A Polar Low Flight

A small delegation of atmospheric modellers from the University of Bergen had the possibility to visit the ACCACIA field campaign. With the idea that meeting experimental meteorologists and looking out of the window instead of staring at a computer screen would broaden our views we went off to Kiruna. My PhD-project is about the dynamics of polar lows, also known as arctic hurricanes. These winter storms are well known by local fishermen and people living along the north-west coast of Norway for their sudden appearance and are usually accompanied by heavy snowfall and hurricane force winds. So far March had been a month of high polar low activity, including the period of the ACCACIA field campaign. Despite the focus of the campaign on aerosols and clouds, there’s always a chance that other meteorological features can become the target for the day.

Plan B became reality: we went off to fly into a polar low! There was a remarkable agreement between the met.no forecast and the latest satellite overpass, so we were very likely to actually find the polar low (usually the forecast and reality don’t match that well). It was my first flight on a research aircraft and this plane looks like one big instrument, everywhere on the outside there are instruments mounted and the inside has some seats, but most of the space is occupied by instrument racks and screens.

Flight Manager

Steph & Matt at the flight manager’s console

After take-off from Kiruna we headed straight to the polar low area. First two legs in the polar low zone were at high altitude, zzzzzzhp and another dropsonde is doomed to have a seaman’s grave… We dropped 11 of those, providing us with a nice glimpse of the state of the atmosphere, and than descended to finish with two low legs. Really low legs: approximately 100ft over a rough ocean state: high demand flying for the pilots (and too bumpy to take pictures), as far as I know this is one of very few direct measurements of the surface fluxes in a polar low. As the dropsonde data indicated, and now confirmed by looking out of the window: we were at the right location. Flying into wind speeds around 25 m/s and looking down at rough sea states, which changed suddenly into a calm and cosy ocean with wind speeds around 5m/s. A remarkable change, often mentioned by fishermen: it looks like a black wall is coming towards you and within a few minutes there is a transit from calm conditions to severe storm…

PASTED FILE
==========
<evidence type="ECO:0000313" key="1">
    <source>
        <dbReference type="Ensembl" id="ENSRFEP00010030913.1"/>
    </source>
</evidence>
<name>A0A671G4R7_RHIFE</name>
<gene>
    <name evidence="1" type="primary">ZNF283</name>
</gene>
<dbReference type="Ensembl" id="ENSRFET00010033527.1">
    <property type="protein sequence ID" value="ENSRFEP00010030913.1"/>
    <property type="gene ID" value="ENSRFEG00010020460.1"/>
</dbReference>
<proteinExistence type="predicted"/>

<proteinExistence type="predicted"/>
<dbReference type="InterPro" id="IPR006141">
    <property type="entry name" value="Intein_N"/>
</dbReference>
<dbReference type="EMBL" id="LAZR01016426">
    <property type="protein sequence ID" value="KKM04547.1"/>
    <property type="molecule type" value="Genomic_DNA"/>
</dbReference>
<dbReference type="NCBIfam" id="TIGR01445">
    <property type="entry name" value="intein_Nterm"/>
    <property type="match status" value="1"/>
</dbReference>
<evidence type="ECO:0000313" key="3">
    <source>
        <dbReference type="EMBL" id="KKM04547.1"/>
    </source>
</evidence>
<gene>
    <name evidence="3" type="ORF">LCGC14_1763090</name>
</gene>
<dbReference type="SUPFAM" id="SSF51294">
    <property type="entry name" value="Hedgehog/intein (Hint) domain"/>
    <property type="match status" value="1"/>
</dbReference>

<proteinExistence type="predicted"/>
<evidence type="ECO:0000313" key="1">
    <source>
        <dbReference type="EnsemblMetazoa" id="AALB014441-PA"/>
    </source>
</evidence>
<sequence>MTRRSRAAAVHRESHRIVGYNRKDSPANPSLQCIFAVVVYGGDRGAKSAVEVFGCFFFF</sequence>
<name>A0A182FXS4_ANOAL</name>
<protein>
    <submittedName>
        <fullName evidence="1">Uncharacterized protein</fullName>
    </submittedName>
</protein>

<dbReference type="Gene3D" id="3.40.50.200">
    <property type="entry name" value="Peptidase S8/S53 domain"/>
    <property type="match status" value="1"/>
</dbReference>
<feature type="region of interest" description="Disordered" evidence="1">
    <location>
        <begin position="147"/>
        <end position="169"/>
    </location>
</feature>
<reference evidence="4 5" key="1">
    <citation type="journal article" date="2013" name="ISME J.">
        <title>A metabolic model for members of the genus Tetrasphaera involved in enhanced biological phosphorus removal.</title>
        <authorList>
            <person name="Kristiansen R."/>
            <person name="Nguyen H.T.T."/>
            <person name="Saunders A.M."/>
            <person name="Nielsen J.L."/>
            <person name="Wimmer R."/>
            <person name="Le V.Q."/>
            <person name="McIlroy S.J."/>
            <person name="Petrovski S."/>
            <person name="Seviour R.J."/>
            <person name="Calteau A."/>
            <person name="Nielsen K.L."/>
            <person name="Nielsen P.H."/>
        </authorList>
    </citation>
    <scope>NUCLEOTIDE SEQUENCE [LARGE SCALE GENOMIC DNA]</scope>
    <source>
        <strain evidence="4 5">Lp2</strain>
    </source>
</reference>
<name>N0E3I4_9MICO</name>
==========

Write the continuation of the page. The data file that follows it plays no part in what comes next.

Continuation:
Annick Terpstra


A typical day (2)

For most of the science team flying days start about 5:30am, getting up to check the latest forecasts and to grab the most up to date sea ice data and satellite imagery of cloud cover. Satellite imagery and retrievals of sea surface temperature and chlorophyll concentration are provided by NEODAAS – we email a subset of these out to the team on the research ship to help guide their sampling too. The aircraft ground crew and many of the instrument operators have a much earlier start. Pre-flight preparation starts 4 hours before take-off: 5am for most of the ACCACIA flights.

146 startup

The 146 being started up ready for flight